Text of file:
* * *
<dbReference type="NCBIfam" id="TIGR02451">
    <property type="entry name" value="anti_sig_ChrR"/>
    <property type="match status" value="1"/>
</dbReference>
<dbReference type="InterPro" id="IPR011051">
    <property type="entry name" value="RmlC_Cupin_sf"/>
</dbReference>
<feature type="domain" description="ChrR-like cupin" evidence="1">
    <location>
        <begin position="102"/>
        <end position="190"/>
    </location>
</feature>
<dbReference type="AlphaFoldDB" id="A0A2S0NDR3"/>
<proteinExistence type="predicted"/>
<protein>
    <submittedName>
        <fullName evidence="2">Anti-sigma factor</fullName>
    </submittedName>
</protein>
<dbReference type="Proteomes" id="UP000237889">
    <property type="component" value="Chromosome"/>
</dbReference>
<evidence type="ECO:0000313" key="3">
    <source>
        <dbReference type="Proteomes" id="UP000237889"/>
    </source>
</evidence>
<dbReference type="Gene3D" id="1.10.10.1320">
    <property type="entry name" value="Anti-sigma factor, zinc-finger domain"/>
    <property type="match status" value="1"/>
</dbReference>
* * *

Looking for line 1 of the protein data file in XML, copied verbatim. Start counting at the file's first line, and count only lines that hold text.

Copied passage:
<dbReference type="NCBIfam" id="TIGR02451">